Results and Discussion

Screening results

In order to identify nonfungitoxic chemosensitizers of Candida albicans, compounds from the NIH’s Molecular Libraries Small Molecule Repository (MLSMR) [17] were evaluated in the screening cascade summarized in Figure 1. The C. albicans strains used in the primary screen and secondary assay 1 (CaCi-2 and CaCi-8, respectively) are both clinical isolates that partially respond to fluconazole treatment [12]. The minimum inhibitory concentration (MIC) of fluconazole against CaCi-2 and CaCi-8 was reported to be 2 µg/mL and 8 µg/mL, respectively [12]. However in our hands, these strains continue to proliferate steadily (albeit at a reduced rate) when treated with fluconazole at or above the reported MIC. This behavior may contribute to the inability of fluconazole therapy to effectively clear the infection and allows for the further development of resistance [12].


Figure 1: Assay pipeline for triaging hits. Individual assay cut-offs are given in italics.

A total of 302,509 compounds from the MLSMR were tested at 7.5 µM for their ability to inhibit completely the growth of CaCi-2 cells that are concurrently treated with 8 µg/mL fluconazole (Figure 1). With a minimum requirement of 75% inhibition, 1893 actives were recorded, corresponding to an overall hit rate of 0.6%. Of the active compounds, 1654 were available for retesting in a dose-response format. This subset was resubjected to the primary assay and was also tested concurrently in two secondary assays. Secondary assay 1 measured chemosensitization of the more resistant CaCi-8 strain. Secondary assay 2 eliminated anything with inherently antifungal activity. These three assays cooperatively removed almost 80% of the original hits, leaving 350 candidates. A final assay (secondary assay 3) was incorporated to discard any compound displaying toxicity to mammalian fibroblasts. The fibroblast toxicity assay removed another 54 compounds to leave a total of 296 hits.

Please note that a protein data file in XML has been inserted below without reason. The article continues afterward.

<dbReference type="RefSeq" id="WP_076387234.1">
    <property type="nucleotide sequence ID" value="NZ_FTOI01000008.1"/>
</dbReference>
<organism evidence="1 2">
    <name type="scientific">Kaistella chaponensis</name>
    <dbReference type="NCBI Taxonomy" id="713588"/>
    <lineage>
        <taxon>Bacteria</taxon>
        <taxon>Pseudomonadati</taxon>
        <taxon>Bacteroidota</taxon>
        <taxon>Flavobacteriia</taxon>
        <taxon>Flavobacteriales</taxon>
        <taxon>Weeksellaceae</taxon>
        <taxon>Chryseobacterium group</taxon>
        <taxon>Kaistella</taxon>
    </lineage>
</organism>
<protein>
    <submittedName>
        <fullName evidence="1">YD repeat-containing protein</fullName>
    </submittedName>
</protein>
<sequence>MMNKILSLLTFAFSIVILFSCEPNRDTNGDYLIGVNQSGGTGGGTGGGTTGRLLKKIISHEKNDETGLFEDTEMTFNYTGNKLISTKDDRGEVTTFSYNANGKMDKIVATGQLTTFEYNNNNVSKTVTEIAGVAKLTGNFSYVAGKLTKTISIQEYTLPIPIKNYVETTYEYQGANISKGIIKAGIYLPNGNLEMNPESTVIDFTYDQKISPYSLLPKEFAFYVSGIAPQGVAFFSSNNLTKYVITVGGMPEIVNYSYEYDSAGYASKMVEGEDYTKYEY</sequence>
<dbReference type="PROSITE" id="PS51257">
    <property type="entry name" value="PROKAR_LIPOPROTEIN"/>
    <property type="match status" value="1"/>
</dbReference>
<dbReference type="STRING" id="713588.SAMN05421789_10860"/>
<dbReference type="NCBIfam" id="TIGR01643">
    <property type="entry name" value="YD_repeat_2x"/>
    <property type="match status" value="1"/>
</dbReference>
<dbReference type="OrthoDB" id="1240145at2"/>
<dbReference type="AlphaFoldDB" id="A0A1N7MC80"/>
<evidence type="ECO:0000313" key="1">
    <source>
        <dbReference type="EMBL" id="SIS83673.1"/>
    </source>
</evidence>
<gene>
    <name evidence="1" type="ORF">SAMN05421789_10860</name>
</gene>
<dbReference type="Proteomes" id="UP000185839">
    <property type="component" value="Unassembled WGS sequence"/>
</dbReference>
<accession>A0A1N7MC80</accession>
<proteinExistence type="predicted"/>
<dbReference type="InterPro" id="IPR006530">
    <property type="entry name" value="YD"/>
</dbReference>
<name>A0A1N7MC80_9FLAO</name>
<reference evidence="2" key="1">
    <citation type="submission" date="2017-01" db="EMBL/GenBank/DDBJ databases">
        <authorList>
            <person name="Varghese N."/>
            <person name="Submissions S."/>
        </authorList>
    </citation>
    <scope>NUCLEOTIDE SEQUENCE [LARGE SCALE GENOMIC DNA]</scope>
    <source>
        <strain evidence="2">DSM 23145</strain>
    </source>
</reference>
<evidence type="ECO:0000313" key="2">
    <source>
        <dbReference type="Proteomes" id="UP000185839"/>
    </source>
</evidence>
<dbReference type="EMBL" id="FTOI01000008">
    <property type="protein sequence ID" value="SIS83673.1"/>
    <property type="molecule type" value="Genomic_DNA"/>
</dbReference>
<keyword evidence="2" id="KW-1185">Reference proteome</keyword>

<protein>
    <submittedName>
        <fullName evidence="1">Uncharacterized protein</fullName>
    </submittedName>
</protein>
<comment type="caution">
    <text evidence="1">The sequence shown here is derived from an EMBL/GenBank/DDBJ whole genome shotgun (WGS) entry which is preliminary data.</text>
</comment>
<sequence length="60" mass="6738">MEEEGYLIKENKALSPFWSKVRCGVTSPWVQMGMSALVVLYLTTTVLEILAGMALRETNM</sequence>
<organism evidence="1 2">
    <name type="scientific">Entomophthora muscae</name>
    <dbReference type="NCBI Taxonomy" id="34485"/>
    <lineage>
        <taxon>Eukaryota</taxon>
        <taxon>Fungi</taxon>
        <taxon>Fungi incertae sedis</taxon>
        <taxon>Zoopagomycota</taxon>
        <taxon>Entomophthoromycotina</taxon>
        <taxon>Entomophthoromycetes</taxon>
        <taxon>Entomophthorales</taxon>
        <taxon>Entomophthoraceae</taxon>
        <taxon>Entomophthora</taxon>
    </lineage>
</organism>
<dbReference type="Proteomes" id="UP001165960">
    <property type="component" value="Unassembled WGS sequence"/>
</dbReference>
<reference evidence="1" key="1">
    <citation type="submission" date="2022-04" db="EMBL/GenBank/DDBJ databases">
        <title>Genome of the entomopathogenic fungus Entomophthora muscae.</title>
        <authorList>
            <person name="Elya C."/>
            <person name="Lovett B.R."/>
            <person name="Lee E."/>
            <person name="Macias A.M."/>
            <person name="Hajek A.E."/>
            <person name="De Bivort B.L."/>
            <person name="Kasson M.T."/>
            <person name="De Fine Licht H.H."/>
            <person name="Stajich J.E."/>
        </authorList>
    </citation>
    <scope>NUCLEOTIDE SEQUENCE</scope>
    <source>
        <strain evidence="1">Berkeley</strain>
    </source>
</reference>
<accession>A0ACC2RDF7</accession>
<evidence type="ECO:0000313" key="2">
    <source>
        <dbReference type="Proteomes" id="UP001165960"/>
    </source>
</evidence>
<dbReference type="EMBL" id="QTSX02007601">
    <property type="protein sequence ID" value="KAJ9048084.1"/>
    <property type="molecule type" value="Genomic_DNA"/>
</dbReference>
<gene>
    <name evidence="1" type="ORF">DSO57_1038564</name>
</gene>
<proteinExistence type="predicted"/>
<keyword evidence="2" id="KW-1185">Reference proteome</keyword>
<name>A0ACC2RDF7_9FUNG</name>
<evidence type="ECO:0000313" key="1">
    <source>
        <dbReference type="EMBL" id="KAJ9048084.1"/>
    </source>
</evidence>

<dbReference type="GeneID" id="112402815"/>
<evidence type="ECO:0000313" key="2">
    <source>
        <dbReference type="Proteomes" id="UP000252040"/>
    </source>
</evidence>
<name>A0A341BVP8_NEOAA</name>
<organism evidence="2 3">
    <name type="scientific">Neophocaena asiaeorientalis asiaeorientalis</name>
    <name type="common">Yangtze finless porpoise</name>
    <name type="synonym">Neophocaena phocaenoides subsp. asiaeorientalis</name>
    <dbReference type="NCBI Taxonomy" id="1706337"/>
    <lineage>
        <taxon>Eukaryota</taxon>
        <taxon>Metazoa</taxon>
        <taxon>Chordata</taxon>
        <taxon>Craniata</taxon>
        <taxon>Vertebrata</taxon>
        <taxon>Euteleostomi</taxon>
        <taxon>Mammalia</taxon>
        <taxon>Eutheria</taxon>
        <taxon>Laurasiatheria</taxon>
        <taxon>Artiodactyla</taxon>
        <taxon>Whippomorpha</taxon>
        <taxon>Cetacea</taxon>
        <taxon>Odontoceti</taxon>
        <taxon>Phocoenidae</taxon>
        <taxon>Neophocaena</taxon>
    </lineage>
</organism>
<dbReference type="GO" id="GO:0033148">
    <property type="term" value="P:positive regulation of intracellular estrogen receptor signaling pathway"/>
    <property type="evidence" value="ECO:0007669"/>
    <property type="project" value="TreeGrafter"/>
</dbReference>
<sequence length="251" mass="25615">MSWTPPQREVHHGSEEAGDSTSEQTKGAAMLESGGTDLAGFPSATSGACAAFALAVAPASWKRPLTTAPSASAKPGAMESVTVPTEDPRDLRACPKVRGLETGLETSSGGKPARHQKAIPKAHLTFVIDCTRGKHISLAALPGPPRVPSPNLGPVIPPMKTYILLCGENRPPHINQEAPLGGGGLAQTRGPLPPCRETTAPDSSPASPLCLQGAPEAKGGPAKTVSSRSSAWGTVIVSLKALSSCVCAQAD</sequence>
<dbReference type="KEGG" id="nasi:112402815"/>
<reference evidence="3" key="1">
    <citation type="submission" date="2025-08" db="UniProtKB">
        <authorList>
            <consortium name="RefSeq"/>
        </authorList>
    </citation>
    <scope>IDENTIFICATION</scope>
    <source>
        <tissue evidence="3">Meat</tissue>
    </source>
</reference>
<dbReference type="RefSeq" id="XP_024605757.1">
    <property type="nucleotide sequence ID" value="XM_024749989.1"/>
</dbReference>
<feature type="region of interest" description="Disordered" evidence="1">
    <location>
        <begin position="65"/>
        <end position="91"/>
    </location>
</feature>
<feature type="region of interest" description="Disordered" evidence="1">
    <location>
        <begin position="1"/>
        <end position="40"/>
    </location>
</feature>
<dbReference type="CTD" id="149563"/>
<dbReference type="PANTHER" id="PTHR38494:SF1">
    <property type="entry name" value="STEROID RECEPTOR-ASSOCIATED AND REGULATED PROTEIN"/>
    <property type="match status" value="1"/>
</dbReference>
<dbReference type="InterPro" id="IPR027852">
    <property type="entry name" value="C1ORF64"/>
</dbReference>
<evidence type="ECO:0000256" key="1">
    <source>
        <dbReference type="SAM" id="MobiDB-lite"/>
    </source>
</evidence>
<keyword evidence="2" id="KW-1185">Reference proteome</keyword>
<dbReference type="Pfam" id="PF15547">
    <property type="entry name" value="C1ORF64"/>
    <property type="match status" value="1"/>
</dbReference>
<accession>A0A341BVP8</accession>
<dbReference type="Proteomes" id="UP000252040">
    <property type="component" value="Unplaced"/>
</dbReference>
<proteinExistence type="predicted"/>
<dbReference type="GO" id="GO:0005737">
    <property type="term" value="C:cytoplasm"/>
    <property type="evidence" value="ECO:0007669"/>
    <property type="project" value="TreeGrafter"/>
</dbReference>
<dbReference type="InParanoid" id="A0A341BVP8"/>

From the 296 hits remaining, 29 were selected for revalidation from dry powders obtained from commercial vendors or resynthesis. Once their identity and purity was ascertained by LCMS and 1H NMR analysis, these 29 candidates were tested once more in the entire assay tree outlined previously in Figure 1. Following this re-evaluation, methyl 3-phenyl-1H-indazole acetate (1, Figure 2) emerged as an attractive candidate for further development. A commercial sample of compound 1 shows good activity against CaCi-2 and CaCi-8 (IC50 = 0.8 and 2.3 μM, respectively) with no apparent effect on 3T3 fibroblasts (IC50 > 26 μM). Compound 1 also possesses good solubility in PBS (79 μM) and is synthetically tractable with several points of diversity readily accessible. Consequently, compound 1 and a collection of closely related analogues were prepared to enable investigation of possible structure–activity relationships (SAR) [18]. In addition to indazole 1, two other structurally distinct scaffolds (2 and 3) were also selected for follow-up studies and those works are communicated elsewhere [19,20].